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The Uro-oncology Fellowship Program
The Urologic Oncology Fellowship Program at Indiana University began in the 1980ís under the direction of Dr. John Donohue, and later accredited by the Society of Urologic Oncology (SUO) in 2001. Our fellowship is a two-year program comprised of one research year followed by one year of clinical fellowship. Consistent with the mission of the SUO, our goal is to provide a comprehensive training program in clinical genitourinary oncology through advanced surgical training, multidisciplinary didactics, and clinical/translational research endeavors.
During the first year of fellowship, opportunities to participate in clinical, translational and basic science research are available. Areas include protocol development and clinical trial design, collaboration and coordination of translational projects with researchers at Indiana University and Purdue University, and health services and outcomes based study. Basic science research is focused on genetic and translational approaches to the treatment and management of urologic malignancies. Participation in abstract presentation at regional and national meetings and authorship in peer-reviewed publications will be encouraged. The fellow will be responsible for leading a weekly multidisciplinary cancer conference. Opportunities to rotate with our medical oncology and radiation oncology colleagues will be coordinated during this year. Additionally, the fellow will serve as a clinical staff at our county hospital, participating in autonomous resident supervision and teaching. Overall, clinical responsibilities during the first year comprises <10% of the fellows time, with the remaining time protected for research and academic endeavors.
The second year of fellowship is dedicated to clinical time in the operating room. Fellows will participate in a wide array of open and minimally invasive procedures performed under the supervision of our urologic oncology staff. Our clinical experience in complex oncologic and reconstructive surgery is unparalleled, boasting one of the largest surgical experiences in testicular and advanced bladder cancer in the world.
The Urologic Oncology Faculty
Urologic Oncology Fellowship Alumni
The urology oncology fellowship program at the Indiana University School of Medicine has been in existence since the 1980ís and later accredited by the Society of Urologic Oncology (SUO) in 2001.
The fellowship program is two years long. It is divided into one year of clinical urologic oncology training and one year of urologic oncology research. Residents completing an ACGME accredited urology residency program or a similarly accredited international residency program in urology are eligible for application.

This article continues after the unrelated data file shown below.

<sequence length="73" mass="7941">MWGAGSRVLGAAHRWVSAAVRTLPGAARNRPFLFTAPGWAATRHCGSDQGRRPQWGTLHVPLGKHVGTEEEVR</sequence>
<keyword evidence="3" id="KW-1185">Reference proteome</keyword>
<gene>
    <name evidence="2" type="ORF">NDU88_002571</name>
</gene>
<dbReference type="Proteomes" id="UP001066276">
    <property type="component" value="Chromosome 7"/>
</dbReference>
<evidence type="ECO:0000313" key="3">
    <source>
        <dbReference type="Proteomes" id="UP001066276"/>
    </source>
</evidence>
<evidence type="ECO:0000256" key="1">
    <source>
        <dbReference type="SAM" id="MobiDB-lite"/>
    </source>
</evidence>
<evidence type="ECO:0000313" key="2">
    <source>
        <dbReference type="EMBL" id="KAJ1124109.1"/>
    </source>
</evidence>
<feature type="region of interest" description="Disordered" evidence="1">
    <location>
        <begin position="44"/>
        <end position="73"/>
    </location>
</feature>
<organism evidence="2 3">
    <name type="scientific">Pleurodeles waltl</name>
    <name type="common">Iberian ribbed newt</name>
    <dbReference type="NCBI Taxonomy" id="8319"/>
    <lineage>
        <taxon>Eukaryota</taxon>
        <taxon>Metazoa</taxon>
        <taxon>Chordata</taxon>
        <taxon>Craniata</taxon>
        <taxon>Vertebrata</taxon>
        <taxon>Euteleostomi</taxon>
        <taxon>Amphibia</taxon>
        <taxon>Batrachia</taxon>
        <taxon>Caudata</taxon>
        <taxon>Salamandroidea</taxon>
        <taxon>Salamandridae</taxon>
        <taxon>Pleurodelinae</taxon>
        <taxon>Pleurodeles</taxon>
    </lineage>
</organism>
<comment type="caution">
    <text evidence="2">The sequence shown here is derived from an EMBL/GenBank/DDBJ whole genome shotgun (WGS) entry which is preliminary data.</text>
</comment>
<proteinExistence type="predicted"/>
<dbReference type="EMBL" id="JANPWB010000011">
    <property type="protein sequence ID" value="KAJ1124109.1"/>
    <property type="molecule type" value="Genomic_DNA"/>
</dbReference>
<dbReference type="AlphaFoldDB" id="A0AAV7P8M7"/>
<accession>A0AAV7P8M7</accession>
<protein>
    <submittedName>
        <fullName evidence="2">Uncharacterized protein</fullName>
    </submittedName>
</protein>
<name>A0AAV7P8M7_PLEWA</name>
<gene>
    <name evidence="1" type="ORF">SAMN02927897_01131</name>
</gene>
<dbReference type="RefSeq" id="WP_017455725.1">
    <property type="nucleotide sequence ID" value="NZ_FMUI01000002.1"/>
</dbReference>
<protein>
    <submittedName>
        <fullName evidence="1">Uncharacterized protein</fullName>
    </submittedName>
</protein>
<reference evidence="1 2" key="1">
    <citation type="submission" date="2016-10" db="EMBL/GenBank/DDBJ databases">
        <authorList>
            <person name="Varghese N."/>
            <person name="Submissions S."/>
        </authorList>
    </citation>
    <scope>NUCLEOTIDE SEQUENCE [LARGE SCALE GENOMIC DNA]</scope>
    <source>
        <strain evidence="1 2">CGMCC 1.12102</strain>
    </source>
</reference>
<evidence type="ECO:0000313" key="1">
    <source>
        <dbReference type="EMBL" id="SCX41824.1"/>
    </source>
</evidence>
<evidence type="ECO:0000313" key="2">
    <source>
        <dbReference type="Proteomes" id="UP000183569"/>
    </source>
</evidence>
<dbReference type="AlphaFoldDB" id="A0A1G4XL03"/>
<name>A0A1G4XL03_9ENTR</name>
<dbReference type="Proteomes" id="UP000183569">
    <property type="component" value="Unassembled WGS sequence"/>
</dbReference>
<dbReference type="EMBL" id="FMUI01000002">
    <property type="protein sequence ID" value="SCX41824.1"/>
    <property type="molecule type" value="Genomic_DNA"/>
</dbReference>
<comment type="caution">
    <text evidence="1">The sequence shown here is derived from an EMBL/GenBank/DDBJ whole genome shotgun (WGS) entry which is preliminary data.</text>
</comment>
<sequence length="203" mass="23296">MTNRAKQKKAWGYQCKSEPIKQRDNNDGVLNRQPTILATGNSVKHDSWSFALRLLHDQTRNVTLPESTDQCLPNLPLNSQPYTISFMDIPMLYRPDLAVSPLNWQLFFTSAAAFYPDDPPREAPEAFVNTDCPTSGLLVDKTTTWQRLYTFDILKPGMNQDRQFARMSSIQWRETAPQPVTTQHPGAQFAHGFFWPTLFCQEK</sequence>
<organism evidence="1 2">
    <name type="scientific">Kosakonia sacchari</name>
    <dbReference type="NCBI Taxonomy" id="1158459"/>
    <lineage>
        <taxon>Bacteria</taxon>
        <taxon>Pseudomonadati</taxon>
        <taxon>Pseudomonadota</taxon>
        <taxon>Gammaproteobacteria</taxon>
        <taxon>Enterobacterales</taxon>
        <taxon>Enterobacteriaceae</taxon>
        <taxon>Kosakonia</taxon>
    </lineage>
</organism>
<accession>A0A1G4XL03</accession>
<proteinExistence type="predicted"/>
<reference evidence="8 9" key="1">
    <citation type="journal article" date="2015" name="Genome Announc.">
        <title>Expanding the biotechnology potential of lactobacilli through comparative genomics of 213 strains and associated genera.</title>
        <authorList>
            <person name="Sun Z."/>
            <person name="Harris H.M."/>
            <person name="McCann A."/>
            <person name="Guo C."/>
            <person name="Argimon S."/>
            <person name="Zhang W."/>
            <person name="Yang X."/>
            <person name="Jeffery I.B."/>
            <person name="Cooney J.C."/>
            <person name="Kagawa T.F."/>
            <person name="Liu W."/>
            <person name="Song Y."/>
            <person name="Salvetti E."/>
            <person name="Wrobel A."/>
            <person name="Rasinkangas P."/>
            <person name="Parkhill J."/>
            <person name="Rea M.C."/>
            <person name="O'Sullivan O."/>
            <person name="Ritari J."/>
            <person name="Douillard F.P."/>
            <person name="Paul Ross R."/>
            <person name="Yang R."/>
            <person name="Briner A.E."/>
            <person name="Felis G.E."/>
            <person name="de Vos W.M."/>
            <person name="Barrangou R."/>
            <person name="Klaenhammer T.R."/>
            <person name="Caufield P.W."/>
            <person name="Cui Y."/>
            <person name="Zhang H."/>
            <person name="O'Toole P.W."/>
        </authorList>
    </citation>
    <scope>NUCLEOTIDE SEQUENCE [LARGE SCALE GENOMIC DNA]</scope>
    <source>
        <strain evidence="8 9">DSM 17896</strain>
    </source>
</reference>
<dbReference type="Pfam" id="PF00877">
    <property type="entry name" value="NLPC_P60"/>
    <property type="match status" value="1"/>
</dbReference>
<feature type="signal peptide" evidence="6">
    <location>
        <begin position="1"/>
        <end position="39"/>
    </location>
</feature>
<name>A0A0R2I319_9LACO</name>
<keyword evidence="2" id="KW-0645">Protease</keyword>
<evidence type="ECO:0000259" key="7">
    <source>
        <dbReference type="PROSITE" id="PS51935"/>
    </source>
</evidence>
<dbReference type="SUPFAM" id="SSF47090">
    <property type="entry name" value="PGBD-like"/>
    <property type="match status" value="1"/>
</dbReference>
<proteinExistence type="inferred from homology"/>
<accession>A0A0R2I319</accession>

The clinical training year provides a broad exposure to routine and complex urologic oncology conditions. The fellowship includes education in the multidisciplinary approach to urologic cancer care, including exposure to radiation oncology, medical oncology, urologic cancer pathology and supportive care.
Surgical training during the clinical year includes adequate exposure to both minimally invasive and open surgical procedures. Although the ratio of minimally invasive and open surgical experience during this training will vary, fellows will be provided with a volume of surgical training in both that will allow the graduating fellow to perform both open and minimally invasive surgery with competence. Adequate exposure to complex open surgical procedures is an important part of this training. Although typical case volumes for our graduating fellows are significantly larger than the minimum requirements, the requirement for each index case involves a minimum of 30 prostatectomy, 25 nephrectomy, 15 cystectomy, and 5 retroperitoneal node dissection cases. The average graduating fellow performs 2-3 times the minimum number of cystectomies required and 10-15 times the minimum number of required retroperitoneal lymph node dissection cases. (see case logs listed in chart below)
Case log numbers from the 8 most recent fellows (Not in any particular order)
The research training year consists of a health services track or laboratory research, or may include a combination of both. The research year includes at least 80% protected time for conducting research without clinical responsibilities. The department has robust research databases in the major urologic cancers and can also provide experience working with larger population-based datasets as well. The research training provides the fellow with a valuable educational experience that will result in peer-reviewed publications in urologic cancer journals. Research training also includes instruction in evidence-based medicine, clinical trial design, biostatistics, and grant writing. Fellows also receive education in the basic science and molecular aspects of urologic cancer. Research opportunities may be EITHER in health services research or basic science research although SUO accredited institutions are encouraged to offer both options.
More details of the requirements governed by the SUO are available on the website at http://suonet.org.
Should you have any further questions or require any additional information, please donít hesitate to contact me.
Looking forward to meeting you soon!
Timothy Masterson, MD
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